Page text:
11 Mar 2020

Ceremony marks Hone Heke flagstaff felling

4:48 pm on 11 March 2020

A dawn ceremony in the Far North has marked the 175th anniversary of the felling of the flagstaff at Kororāreka.

Potrait of Hōne Heke and his wife Hariata Rongo by artist Joseph Merrett (from a private collection).

Potrait of Hōne Heke and his wife Hariata Rongo by artist Joseph Merrett. Photo: RNZ / Jessie Chiang

Ngāpuhi chiefs Hone Heke and Te Ruki Kawiti joined forces to cut the British flagstaff down in 1845, provoking what became known as the "Flagstaff War".

Five years after signing the Treaty of Waitangi, Hone Heke became increasingly concerned with the Crown's control over Māori Affairs.

In 1845, Te Ruki Kawiti and his men created a diversion against British troops, while Hone Heke chopped down the flagpole at Kororāreka for a fourth time.

NZ First MP Shane Jones said he was determined to uphold the mana of his people.

"What Hone Heke was seeking to do was snap everyone out of inertia and he sought to protect the interests, the rights and the promises that he believed had been offered to him by the british Crown.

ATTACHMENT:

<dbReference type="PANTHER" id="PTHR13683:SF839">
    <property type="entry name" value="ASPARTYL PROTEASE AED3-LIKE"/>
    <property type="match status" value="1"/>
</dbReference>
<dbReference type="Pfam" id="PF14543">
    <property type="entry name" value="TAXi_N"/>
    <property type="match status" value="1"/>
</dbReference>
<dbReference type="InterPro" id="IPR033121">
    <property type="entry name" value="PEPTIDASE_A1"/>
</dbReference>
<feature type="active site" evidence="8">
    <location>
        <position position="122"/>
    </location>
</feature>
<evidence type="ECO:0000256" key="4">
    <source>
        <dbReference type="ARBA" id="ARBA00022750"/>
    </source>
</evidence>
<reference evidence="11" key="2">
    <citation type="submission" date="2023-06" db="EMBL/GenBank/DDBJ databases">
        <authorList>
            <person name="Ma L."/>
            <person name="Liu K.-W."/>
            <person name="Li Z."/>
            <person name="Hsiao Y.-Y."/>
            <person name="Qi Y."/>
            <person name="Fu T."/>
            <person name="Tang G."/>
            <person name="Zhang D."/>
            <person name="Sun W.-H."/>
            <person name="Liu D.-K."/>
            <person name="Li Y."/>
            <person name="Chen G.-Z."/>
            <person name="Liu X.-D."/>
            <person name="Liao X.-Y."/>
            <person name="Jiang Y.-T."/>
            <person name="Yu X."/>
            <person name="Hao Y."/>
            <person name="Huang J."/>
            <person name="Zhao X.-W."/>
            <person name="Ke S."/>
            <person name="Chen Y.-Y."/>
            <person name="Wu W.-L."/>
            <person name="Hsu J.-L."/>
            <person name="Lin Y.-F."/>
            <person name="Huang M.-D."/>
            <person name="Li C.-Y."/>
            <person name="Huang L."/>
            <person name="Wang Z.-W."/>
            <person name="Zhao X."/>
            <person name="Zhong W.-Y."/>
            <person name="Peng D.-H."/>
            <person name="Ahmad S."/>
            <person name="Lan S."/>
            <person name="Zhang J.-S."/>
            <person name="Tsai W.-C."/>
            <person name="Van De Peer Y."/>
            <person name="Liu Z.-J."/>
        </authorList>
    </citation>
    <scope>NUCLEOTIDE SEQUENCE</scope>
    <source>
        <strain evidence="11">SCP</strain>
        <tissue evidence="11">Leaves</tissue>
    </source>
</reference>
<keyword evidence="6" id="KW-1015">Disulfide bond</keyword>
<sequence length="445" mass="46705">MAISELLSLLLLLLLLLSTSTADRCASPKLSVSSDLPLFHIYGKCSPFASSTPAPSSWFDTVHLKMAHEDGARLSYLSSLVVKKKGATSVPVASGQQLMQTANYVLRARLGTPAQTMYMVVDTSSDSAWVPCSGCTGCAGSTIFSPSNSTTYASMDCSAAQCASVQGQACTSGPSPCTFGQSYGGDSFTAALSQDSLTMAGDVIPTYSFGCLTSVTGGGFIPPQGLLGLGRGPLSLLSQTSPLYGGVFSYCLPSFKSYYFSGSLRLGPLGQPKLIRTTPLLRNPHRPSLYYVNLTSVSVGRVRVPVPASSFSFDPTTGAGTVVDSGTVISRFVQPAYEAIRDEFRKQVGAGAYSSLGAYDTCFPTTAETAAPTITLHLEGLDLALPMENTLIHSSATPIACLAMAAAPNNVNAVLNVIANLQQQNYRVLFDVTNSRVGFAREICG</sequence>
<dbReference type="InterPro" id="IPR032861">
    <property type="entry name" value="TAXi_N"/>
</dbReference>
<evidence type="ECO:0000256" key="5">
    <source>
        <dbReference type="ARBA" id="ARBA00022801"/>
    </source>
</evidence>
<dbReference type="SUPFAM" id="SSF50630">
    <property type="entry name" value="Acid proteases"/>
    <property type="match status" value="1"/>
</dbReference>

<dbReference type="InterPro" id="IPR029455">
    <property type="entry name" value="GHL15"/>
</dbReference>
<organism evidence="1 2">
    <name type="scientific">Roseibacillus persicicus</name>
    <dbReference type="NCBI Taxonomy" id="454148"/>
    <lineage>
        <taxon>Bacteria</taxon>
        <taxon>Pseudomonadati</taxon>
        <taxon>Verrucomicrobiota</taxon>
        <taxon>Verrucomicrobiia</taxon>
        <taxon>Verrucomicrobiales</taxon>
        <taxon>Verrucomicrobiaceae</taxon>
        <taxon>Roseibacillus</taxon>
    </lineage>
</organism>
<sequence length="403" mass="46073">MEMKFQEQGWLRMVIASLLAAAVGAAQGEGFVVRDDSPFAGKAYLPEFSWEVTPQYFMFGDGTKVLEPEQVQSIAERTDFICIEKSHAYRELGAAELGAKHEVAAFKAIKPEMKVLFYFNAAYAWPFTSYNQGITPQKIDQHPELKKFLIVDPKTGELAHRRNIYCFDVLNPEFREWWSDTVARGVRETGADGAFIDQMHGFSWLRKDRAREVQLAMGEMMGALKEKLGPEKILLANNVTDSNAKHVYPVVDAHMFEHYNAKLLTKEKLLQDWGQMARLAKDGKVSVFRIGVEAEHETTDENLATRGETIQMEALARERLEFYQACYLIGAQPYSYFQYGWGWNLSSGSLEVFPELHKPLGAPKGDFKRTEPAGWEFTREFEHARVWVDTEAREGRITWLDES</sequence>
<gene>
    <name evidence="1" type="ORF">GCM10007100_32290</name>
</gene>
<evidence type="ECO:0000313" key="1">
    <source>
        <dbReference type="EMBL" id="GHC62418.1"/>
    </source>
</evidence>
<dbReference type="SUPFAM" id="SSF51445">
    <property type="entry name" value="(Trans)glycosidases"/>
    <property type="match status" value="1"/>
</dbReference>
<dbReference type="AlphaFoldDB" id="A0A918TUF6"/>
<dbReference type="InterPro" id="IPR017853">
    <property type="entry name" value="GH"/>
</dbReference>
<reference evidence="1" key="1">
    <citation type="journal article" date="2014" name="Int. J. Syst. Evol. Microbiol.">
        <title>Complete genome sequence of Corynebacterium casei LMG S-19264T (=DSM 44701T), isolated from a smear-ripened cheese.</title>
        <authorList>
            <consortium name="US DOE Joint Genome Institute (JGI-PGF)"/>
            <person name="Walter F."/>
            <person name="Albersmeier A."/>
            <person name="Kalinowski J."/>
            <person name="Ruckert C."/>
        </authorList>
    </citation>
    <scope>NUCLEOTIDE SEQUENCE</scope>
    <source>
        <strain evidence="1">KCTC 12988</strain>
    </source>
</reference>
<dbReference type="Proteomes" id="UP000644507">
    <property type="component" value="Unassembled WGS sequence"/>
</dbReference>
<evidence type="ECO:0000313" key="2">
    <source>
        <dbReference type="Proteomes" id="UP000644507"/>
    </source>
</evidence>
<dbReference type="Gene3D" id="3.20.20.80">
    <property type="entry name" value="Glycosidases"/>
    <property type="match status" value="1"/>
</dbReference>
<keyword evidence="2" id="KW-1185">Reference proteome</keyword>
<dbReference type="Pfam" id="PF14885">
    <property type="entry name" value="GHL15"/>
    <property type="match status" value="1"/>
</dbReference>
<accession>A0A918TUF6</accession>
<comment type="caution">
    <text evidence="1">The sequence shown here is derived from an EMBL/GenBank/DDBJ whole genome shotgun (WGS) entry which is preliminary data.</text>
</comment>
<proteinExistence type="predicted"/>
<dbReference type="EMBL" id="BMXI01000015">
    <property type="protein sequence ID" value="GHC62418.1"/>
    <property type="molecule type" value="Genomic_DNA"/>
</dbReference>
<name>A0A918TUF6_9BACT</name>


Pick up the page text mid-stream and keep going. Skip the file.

"The atmosphere this morning was quite solemn, and I think what was special about this morning is people were there celebrating the political, constitutional roots of our New Zealand nation and those roots haven't just grown through the milk of human kindness, they've grown because of struggle and discords and people have tried to find common purpose.

"The name of the flag pole is the unity of the two races so I think people were there to celebrate that kind of sentiment this morning."

Kororāreka Marae chair Deb Rewiri said today gave Northern hapū a chance to remember the legacy of Hone Heke and Te Ruki Kawiti.

"For us its a commemoration of our tūpuna and I guess also important was the context of that time, to have a really important part of our history that drove us to this point."

She said the commemoration was a reminder to her people to hold on to their rangatiratanga.

"We never ceded sovereignty and its really a time for us to bring that history to the here and now," she said.

"It is a period of healing, we know that, but its also an important issue for us to again embrace that history so that our tamariki, our mokopuna can actually hear the voices of out tūpuna coming though."